Paloma Beamer

Paloma Beamer

Member of the Graduate Faculty
Professor, American Indian Studies-GIDP
Professor, BIO5 Institute
Professor, Chemical and Environmental Engineering
Professor, Public Health
Primary Department
Contact
(520) 626-0006

Research Interest

Research Interest
Paloma I. Beamer, Ph.D., joined the College of Public Health in 2007 as an assistant professor in Environmental Health Sciences. The central motivation behind her research is in the development of tools that can help provide more robust exposure and dose estimates and improve the demonstration of a relationship between measured environmental concentrations and resulting health effects, particularly amongst children and underserved populations. Currently Dr. Beamer is using both computer modeling and laboratory techniques in her research. She is currently using GIS techniques to assess the risk of wheezing from exposure to traffic pollutants in early childhood. As an expert in micro-activity patterns she is examining the activity patterns of older children and utilizing them to estimate dust ingestion. Dr. Beamer has built a laboratory to characterize exposure and risk of water-borne contaminants. Currently she is using this laboratory to measure the concentration of tricholoethylene in breastmilk and water contaminants in Nogales. Dr. Beamer is also involved field sampling and exposure modeling projects aimed at understanding children's exposures to pesticides in agricultural communities and metals near hazardous waste sites. Dr. Beamer has served as Academic Councilor on the Board of the International Society of Exposure Science. She has been a long time member of the Society for Hispanic Professional Engineers and the Society for the Advancement of Chicanos and Native Americans in Science. She has received the "Scientific Technological Achievement Award" from US EPA, "Mentored Quantitative Research Development Award" from NIH, and the "40 under 40" Award from the Arizona Daily Star and Tucson Hispanic Chamber of Commerce.

Publications

Beamer, P. I., Billheimer, D. D., Hussaini, K., & Lothrop, N. Z. (2017). Community-level characteristics and environmental factors of child respiratory illnesses in Southern Arizona. BMC Public Health, 17(516). doi:https://doi.org/10.1186/s12889-017-4424-3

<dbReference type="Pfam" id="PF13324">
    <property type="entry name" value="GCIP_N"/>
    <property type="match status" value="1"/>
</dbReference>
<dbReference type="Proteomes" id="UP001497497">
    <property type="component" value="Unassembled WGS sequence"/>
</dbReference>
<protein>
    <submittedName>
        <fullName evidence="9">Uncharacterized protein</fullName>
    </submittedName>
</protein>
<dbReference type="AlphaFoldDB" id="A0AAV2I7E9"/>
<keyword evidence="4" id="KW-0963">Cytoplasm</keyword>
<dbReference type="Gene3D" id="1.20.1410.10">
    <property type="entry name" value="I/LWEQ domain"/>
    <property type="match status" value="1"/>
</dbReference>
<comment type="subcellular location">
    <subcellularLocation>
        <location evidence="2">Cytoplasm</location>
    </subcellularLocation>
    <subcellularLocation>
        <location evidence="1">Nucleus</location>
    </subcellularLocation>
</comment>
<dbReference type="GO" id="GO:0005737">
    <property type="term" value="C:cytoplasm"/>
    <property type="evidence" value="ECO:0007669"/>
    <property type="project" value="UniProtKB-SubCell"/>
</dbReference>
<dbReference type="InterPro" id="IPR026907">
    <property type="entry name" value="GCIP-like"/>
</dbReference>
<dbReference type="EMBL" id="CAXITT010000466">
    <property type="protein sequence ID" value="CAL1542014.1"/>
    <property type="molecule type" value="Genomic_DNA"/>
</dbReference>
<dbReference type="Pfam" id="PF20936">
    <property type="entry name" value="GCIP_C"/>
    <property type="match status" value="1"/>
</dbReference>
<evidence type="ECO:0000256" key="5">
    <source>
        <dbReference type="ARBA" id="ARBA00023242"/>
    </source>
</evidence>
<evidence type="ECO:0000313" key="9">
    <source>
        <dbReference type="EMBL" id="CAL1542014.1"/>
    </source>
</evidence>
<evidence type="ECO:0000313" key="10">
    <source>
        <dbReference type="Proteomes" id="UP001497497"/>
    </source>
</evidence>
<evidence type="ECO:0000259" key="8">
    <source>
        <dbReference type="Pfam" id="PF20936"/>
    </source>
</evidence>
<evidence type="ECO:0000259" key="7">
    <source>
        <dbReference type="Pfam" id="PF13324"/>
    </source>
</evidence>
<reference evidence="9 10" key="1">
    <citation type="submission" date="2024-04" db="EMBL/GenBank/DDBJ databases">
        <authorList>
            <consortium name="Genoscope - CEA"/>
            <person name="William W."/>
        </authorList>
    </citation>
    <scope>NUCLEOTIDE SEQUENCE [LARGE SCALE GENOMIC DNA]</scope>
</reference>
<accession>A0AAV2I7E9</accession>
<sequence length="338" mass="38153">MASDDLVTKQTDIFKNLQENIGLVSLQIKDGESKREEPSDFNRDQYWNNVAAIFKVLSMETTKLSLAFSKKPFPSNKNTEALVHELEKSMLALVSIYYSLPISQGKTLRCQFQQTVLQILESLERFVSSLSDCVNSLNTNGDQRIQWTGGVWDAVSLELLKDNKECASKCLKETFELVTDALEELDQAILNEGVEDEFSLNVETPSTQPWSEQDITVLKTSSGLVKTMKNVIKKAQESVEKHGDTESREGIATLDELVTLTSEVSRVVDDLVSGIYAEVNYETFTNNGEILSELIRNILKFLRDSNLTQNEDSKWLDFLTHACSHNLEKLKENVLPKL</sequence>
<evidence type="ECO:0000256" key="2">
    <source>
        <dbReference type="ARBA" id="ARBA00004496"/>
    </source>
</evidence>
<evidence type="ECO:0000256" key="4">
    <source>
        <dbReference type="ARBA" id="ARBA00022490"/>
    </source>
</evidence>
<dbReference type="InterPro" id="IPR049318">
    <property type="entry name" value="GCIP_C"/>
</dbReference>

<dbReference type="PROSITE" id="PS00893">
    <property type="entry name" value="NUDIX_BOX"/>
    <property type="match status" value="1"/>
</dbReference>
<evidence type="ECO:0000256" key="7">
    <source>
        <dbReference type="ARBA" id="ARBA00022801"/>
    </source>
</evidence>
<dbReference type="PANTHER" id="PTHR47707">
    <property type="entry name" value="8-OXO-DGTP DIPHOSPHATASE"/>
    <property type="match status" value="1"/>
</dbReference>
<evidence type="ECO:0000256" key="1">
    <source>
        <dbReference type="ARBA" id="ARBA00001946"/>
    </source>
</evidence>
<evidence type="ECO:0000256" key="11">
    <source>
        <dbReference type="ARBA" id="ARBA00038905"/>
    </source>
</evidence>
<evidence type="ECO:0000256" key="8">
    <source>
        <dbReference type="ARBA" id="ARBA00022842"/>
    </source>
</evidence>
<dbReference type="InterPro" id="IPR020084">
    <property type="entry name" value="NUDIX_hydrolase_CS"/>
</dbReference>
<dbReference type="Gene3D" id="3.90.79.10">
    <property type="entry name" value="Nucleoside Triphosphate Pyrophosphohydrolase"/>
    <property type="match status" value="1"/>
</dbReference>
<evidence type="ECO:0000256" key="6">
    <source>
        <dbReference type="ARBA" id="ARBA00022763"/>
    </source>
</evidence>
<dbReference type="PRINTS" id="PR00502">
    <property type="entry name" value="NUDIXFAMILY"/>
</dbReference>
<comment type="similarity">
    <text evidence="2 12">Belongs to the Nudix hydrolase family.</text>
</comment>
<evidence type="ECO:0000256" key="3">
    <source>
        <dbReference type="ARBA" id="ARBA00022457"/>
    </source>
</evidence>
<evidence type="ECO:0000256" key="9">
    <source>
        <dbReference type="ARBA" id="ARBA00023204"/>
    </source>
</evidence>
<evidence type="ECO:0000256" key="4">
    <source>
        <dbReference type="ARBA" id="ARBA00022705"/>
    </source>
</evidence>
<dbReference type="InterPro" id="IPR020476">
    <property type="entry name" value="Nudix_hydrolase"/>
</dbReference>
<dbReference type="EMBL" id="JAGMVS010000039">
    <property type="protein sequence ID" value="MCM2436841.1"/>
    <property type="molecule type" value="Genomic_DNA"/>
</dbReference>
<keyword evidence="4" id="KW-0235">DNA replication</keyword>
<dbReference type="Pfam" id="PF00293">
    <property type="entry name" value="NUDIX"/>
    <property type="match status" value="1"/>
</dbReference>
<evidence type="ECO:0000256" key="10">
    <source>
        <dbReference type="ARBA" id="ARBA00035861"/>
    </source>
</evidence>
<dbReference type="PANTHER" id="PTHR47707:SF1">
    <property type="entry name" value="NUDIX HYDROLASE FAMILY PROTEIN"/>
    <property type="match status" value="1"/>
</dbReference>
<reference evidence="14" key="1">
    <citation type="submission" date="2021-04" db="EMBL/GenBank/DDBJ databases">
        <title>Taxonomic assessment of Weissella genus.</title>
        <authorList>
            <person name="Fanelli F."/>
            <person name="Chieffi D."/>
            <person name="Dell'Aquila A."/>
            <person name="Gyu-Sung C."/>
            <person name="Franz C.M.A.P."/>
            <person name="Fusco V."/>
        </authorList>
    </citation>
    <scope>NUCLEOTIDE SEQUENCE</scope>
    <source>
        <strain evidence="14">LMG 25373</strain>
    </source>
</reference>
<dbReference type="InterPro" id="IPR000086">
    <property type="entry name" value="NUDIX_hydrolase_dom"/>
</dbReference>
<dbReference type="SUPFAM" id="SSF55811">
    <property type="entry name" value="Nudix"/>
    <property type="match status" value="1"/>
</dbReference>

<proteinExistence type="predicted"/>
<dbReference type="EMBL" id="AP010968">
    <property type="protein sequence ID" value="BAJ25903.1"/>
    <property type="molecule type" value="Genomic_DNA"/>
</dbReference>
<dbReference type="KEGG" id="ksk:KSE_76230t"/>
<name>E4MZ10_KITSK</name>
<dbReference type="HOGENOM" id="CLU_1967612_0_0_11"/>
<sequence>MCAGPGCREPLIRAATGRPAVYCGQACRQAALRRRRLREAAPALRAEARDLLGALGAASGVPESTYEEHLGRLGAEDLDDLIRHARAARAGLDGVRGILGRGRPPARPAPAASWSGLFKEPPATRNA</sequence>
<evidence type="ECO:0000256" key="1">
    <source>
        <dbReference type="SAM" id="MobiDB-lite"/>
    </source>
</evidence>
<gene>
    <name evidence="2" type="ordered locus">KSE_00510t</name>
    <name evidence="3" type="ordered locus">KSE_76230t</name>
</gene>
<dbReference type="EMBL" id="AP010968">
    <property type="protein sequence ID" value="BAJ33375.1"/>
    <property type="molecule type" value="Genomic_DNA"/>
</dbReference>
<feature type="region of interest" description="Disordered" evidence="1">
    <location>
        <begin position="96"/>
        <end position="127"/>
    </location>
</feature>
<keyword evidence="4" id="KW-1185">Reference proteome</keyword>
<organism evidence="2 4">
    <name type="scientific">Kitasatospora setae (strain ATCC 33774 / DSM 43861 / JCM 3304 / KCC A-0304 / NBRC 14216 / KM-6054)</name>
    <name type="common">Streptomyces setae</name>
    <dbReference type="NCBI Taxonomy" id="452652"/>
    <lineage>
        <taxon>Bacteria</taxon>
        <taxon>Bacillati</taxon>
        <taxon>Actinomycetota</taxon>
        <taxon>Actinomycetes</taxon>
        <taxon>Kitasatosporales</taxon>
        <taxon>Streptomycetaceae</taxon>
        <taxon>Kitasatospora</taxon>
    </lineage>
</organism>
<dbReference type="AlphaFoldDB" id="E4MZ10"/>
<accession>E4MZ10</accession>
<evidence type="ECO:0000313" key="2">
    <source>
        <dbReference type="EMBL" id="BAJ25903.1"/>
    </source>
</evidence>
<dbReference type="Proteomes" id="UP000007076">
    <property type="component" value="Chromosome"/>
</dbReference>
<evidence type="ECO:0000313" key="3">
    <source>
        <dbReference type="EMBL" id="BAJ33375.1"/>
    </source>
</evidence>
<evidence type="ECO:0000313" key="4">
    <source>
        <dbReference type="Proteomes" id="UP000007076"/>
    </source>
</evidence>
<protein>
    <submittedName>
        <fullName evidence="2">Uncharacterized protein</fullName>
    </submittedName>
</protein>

BIO5 Collaborators
Paloma Beamer, Dean Billheimer
Carr, T. F., Beamer, P. I., Rothers, J., Stern, D. A., Gerald, L. B., Rosales, C. B., Van Horne, Y. O., Pivniouk, O. N., Vercelli, D., Halonen, M., Gameros, M., Martinez, F. D., & Wright, A. L. (2017). Prevalence of Asthma in School Children on the Arizona-Sonora Border. The journal of allergy and clinical immunology. In practice, 5(1), 114-120.e2.
BIO5 Collaborators
Paloma Beamer, Fernando Martinez

Mexican-born children living in the United States have a lower prevalence of asthma than other US children. Although children of Mexican descent near the Arizona (AZ)-Sonora border are genetically similar, differences in environmental exposures might result in differences in asthma prevalence across this region.

Tsou, M., Ozkaynak, H., Beamer, P., Dang, W., Hsi, H., Jiang, C., & Chien, L. (2014). Mouthing activity data for children aged 7 to 35 months in Taiwan. Journal of exposure science & environmental epidemiology.

Young children's mouthing activities thought to be among the most important exposure pathways. Unfortunately, mouthing activity studies have only been conducted in a few countries. In the current study, we used videotaping and computer-based translating method to obtain mouthing activity data for 66 children aged 7-35 months in Taiwan. The median indoor hand-to-mouth and object-to-mouth frequencies were 8.91 and 11.39 contacts/h, respectively. The median indoor hand-to-mouth and object-to-mouth hourly contact durations were 0.34 and 0.46 min/h, respectively. The indoor object-to-mouth activities were significantly and negatively correlated with age. Children aged 12 to

Beamer, P. -., Plotkin, K. R., Gerba, C. P., Sifuentes, L. Y., Koenig, D. W., & Reynolds, K. A. (2015). Modeling of Human Viruses on Hands and Risk of Infection in an Office Workplace using Micro-Activity Data. Journal of Occupational and Environmental Hygiene, 12(4), 266-275.
Lothrop, N. Z., Wilkinson, S. T., Verhougstraete, M., Sugeng, A., Loh, M. M., Klimecki, W., & Beamer, P. I. (2015). Home Water Treatment Habits and Effectiveness in a Rural Arizona Community. Water, 7(3), 1217-1231.
BIO5 Collaborators
Paloma Beamer, Walter Klimecki